Saturday, June 30, 2007
Changing Trends in Bacterial Infections: Staphylococcus aureus, Bacterial Pneumonia, Clostridium difficile
Top HIV Med. 2007 Jun-Jul;15
The Johns Hopkins University School of Medicine, Baltimore, MD, USA.
Changing bacterial diseases in the general population of which HIV practitioners should be aware include: new staphylococcal syndromes caused by community-acquired methicillin-resistant Staphylococcus aureus USA300 strains (eg, necrotizing skin infections, pneumonia, fasciitis); continued high rates of community-acquired pneumonia in the potent antiretroviral therapy era; increase rates and severity of Clostridium difficile-associated disease due to the fluoroquinolone-resistant NAP1 strain, and the new scare from extensively drug-resistant tuberculosis, primarily as a potential threat to health care in Africa.
This article summarizes a presentation on important bacterial infections made by John G. Bartlett, MD, at the International AIDS Society-USA course in New York in March 2007. The original presentation is available at IAS.
Topics IN HIV
Sunday, June 24, 2007
Vol.297 No.23, June 20, 2007
Lyme disease is an infection caused by a kind of bacteria (germ) called a spirochete. This bacterium, Borrelia burgdorferi, is transmitted by the bite of an infected deer tick. It is the most common tick-borne infection in both North America and Europe. Diagnosis is based on a variety of symptoms, physical findings, blood tests, and a history of exposure to infected ticks. The June 20, 2007, issue of JAMA includes an article that discusses a rash called erythema migrans (see below) as a clinical sign that is consistent with a diagnosis of early Lyme disease and other related tick-borne diseases.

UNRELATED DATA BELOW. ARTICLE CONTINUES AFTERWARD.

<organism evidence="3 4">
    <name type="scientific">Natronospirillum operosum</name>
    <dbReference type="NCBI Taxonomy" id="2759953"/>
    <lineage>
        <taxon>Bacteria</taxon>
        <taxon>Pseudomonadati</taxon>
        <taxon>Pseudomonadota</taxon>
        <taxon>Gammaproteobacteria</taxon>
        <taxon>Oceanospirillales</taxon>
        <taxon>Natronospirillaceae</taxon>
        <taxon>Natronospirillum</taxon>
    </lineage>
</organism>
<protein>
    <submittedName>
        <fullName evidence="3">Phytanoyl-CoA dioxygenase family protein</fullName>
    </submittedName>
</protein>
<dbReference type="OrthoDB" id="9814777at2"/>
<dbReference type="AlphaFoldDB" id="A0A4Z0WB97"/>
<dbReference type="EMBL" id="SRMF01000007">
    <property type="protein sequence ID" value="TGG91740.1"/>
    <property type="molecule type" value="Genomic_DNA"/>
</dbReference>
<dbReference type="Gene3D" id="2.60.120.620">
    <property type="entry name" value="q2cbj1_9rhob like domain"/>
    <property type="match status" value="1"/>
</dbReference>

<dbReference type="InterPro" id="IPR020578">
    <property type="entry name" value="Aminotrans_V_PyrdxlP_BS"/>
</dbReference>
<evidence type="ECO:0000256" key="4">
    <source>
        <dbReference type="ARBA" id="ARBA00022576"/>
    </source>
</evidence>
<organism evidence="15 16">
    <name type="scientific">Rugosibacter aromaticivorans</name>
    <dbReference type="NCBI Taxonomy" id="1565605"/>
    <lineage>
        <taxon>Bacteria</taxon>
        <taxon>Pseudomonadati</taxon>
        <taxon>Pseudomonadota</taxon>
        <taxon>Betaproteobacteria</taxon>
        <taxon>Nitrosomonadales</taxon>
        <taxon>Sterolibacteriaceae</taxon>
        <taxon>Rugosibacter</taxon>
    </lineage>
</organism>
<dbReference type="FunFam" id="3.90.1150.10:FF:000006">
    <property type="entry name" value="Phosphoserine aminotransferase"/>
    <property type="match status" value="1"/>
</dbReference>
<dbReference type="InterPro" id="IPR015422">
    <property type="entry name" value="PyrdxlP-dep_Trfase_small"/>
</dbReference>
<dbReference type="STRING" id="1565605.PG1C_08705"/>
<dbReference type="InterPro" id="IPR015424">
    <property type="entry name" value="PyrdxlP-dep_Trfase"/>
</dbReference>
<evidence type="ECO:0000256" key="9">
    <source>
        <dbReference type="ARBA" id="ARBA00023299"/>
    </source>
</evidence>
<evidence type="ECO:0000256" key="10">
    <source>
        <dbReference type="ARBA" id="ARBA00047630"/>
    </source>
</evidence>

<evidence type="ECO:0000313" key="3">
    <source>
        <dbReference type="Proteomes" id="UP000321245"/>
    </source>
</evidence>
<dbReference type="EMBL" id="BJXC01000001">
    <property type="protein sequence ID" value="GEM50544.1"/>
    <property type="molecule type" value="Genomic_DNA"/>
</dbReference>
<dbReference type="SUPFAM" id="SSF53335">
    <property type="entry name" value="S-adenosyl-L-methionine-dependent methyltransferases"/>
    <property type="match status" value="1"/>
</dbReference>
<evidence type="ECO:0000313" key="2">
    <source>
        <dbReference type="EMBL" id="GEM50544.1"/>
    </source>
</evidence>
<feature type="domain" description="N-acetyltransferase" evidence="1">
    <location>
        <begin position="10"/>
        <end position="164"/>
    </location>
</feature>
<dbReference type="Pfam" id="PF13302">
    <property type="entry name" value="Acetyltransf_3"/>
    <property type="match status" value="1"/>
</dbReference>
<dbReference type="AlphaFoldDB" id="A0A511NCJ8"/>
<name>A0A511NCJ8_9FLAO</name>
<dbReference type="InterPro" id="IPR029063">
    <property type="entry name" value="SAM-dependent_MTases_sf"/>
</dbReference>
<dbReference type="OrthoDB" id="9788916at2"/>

Erythema migrans (EM)—About 70% to 80% of infected individuals will develop a red rash at the site of the tick bite. Over a period of days to weeks, the rash grows larger and the center may fade, creating a "bull's-eye" or ring appearance. The rash rarely may burn or itch.
Arthritis—About 60% of untreated individuals will go on to develop arthritis. The joints become swollen and painful, making daily activities burdensome.
Neurological symptoms—The spread of Lyme disease to the nervous system can cause Bell palsy (a facial droop due to muscle paralysis) or a form of meningitis. Later neurological symptoms may include memory loss, inability to concentrate, and muscle weakness with tingling and numbness in the arms and legs.
Other symptoms—Less common symptoms include eye inflammation (redness and swelling), fatigue, sleep disturbance, stiff neck, fever, and body aches.
Once the diagnosis has been made, Lyme disease is treated with antibiotics. Nonsteroidal anti-inflammatory drugs such as aspirin or ibuprofen are helpful for arthritis symptoms and fever.PREVENTION
The best way to prevent Lyme disease is to prevent tick bites:
Use protective clothing—wear long-sleeved shirts and pants.